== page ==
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Throughout history, world religions have considered women as ritually unclean because of menstruation and the social beliefs surrounding it.

This perception led to women being denied entry into religious sites for centuries. In India, women are challenging and changing these centuries-old traditions that restrict women’s rights.

Women were not allowed in the Shani Shingnapur temple in Ahmednagar district of Maharashtra for the past four centuries. On November 28, 2015, a woman entered the inner sanctum called the “sacred platform” to offer her prayers.

Enraged by this act, the villagers of Shingnapur shut their businesses for a day. Seven security personnel were sacked, security was tightened with more CCTV cameras, and everyone at the temple was warned to be more vigilant in order to keep women worshippers at bay.

On April 8, 2016, the Shani Shingnapur temple lifted its ban on women. However, there are still many temples in India where such bans continue

Subsequently, activists from Trupti Desai-led Bhumata Mahila Brigade tried to enter the Shingnapur temple but were denied entry.

The matter escalated and reached the Bombay High Court on April 1, 2016, which ruled: Those who prevent women from entering the places of worship should be arrested….they face six months jail under the Act.

Read more: Indian Education Minister ‘diseases can be cured by strolling near a cow

On April 8, 2016, the Shani Shingnapur temple lifted its ban on women. However, there are still many temples in India where such bans continue.

The Maskoba temple in the Veer Village of the Pune District in the Indian state of Maharashtra was still refusing to let women enter the inner sanctum of the temple after the court order. Video Volunteers community correspondent Rohini Pawar decided to do something about it.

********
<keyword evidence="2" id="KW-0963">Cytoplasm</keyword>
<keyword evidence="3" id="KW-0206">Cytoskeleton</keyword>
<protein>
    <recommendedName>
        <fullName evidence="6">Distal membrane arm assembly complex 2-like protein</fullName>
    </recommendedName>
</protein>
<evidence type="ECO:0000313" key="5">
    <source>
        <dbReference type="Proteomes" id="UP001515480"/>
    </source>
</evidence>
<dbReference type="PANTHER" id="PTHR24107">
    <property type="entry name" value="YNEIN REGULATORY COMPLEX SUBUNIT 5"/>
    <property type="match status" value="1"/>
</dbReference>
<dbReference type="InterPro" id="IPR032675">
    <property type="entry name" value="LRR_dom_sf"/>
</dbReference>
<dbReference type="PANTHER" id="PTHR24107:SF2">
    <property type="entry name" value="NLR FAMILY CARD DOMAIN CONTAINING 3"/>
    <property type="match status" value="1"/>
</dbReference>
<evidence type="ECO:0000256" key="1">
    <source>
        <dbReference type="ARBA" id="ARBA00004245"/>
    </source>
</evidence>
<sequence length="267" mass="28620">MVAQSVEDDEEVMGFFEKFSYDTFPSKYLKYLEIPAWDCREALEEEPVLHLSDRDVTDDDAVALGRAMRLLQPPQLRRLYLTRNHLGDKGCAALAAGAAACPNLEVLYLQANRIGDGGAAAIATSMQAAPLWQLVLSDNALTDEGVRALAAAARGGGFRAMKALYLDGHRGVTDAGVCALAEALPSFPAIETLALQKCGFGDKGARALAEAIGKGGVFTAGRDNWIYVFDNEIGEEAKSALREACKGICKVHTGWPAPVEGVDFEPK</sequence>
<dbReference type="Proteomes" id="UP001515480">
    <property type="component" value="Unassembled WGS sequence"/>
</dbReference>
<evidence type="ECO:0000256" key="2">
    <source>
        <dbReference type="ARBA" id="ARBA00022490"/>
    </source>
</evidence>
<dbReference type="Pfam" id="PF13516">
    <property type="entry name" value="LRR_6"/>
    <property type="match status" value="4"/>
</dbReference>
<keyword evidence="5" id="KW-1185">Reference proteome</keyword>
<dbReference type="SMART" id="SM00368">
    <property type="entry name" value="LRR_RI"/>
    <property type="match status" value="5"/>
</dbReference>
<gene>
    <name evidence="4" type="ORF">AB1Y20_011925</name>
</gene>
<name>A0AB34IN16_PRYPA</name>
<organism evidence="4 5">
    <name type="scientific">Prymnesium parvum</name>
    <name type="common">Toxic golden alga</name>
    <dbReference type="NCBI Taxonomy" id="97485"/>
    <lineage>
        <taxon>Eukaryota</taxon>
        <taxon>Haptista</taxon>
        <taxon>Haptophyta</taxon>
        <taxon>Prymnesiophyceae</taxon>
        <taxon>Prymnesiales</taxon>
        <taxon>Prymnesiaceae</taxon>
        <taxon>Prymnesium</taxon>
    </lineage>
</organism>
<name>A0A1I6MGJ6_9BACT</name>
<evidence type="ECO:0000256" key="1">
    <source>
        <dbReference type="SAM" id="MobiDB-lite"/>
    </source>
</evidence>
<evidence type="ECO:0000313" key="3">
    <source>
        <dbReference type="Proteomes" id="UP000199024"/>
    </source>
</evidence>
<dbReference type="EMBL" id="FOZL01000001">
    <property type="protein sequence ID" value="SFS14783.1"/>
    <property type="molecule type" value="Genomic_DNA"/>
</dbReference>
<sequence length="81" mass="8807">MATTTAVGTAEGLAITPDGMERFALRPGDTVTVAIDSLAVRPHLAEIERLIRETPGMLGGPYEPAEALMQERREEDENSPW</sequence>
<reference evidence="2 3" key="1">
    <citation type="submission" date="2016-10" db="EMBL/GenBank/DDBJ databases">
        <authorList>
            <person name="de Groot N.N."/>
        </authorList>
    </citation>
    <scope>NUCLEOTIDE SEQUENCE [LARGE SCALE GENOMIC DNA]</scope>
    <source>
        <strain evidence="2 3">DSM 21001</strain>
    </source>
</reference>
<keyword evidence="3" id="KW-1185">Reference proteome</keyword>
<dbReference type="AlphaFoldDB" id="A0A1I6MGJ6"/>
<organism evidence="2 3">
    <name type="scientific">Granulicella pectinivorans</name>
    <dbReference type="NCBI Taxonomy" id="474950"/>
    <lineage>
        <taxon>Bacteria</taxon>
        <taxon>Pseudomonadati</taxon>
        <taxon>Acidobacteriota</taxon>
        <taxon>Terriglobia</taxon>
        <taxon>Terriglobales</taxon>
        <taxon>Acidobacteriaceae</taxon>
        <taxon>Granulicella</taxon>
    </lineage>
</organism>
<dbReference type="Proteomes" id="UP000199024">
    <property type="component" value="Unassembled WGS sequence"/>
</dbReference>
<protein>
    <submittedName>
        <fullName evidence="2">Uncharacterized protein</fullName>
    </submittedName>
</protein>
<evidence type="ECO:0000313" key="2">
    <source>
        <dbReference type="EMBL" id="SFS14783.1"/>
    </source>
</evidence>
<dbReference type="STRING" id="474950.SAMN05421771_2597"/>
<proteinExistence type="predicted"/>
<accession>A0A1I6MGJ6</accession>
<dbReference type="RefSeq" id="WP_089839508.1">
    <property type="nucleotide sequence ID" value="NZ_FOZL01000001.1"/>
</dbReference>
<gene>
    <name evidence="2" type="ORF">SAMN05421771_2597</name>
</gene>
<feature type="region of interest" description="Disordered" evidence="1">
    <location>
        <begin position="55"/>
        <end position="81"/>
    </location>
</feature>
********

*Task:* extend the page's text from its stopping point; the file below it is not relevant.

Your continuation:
Rohini an atheist, and fierce advocate for women’s rights took up the matter up with the community at first, and then with the temple authorities.

In the video, Rohini asked: “If we all have equal rights and freedom then why such restrictions on women?”

She spoke to the women in the community and realized they have never protested this practice, due to the fear of backlash for violating traditional practices.

With the help of a local NGO, she made a petition to the Maskoba temple authorities.

The temple authority honored the petition and after lengthy discussions allowed women to enter the inner sanctum of the temple. On April 13, 2016, local women broke with tradition and entered the temple.

Along with Hindu Temples like Shani Shingnapur or Sabarimala, entry for women has for years been traditionally prohibited in the Muslim holy place Haji Ali Dargah in Mumbai.

The Supreme Court of India delivered a verdict October 24 2016, after a long court battle that upheld equal access for men and women to the sanctum sanctorum of Haji Ali Dargah. Only last month a group of women activists was finally able to enter the Dargah.

Read more: India has 30 million stray dogs. In one state, vigilantes are being pushed to kill them.

This piece was published on GlobalVoices. This has been republished with permission.

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